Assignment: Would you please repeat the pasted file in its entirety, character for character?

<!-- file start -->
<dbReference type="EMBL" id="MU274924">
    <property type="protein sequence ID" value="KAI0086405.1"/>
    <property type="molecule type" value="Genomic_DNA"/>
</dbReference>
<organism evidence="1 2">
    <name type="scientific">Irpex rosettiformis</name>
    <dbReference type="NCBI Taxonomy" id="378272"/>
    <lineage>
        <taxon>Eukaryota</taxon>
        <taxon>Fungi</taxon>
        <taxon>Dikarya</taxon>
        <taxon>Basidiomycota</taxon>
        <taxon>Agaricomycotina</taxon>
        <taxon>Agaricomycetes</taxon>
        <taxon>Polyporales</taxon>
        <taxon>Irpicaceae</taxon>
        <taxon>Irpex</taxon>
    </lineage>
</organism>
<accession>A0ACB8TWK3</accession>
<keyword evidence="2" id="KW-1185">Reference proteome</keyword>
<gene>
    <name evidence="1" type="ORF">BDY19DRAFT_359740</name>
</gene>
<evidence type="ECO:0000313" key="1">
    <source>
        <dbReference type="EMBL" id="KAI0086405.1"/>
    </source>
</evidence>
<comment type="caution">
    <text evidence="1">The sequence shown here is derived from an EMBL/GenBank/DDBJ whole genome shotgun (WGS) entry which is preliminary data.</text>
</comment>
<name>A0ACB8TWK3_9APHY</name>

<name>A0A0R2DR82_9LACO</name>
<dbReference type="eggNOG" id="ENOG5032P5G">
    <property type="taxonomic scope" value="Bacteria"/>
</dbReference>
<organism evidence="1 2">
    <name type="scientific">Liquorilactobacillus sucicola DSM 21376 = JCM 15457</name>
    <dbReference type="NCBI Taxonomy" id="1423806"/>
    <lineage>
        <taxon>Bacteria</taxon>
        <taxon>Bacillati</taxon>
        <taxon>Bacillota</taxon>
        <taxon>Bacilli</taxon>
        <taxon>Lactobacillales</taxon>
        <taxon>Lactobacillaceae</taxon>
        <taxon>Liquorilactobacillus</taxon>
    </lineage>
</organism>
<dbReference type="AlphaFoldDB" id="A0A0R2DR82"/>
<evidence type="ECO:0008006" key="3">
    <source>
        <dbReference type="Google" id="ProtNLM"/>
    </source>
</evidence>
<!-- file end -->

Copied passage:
<dbReference type="EMBL" id="MU274924">
    <property type="protein sequence ID" value="KAI0086405.1"/>
    <property type="molecule type" value="Genomic_DNA"/>
</dbReference>
<organism evidence="1 2">
    <name type="scientific">Irpex rosettiformis</name>
    <dbReference type="NCBI Taxonomy" id="378272"/>
    <lineage>
        <taxon>Eukaryota</taxon>
        <taxon>Fungi</taxon>
        <taxon>Dikarya</taxon>
        <taxon>Basidiomycota</taxon>
        <taxon>Agaricomycotina</taxon>
        <taxon>Agaricomycetes</taxon>
        <taxon>Polyporales</taxon>
        <taxon>Irpicaceae</taxon>
        <taxon>Irpex</taxon>
    </lineage>
</organism>
<accession>A0ACB8TWK3</accession>
<keyword evidence="2" id="KW-1185">Reference proteome</keyword>
<gene>
    <name evidence="1" type="ORF">BDY19DRAFT_359740</name>
</gene>
<evidence type="ECO:0000313" key="1">
    <source>
        <dbReference type="EMBL" id="KAI0086405.1"/>
    </source>
</evidence>
<comment type="caution">
    <text evidence="1">The sequence shown here is derived from an EMBL/GenBank/DDBJ whole genome shotgun (WGS) entry which is preliminary data.</text>
</comment>
<name>A0ACB8TWK3_9APHY</name>

<name>A0A0R2DR82_9LACO</name>
<dbReference type="eggNOG" id="ENOG5032P5G">
    <property type="taxonomic scope" value="Bacteria"/>
</dbReference>
<organism evidence="1 2">
    <name type="scientific">Liquorilactobacillus sucicola DSM 21376 = JCM 15457</name>
    <dbReference type="NCBI Taxonomy" id="1423806"/>
    <lineage>
        <taxon>Bacteria</taxon>
        <taxon>Bacillati</taxon>
        <taxon>Bacillota</taxon>
        <taxon>Bacilli</taxon>
        <taxon>Lactobacillales</taxon>
        <taxon>Lactobacillaceae</taxon>
        <taxon>Liquorilactobacillus</taxon>
    </lineage>
</organism>
<dbReference type="AlphaFoldDB" id="A0A0R2DR82"/>
<evidence type="ECO:0008006" key="3">
    <source>
        <dbReference type="Google" id="ProtNLM"/>
    </source>
</evidence>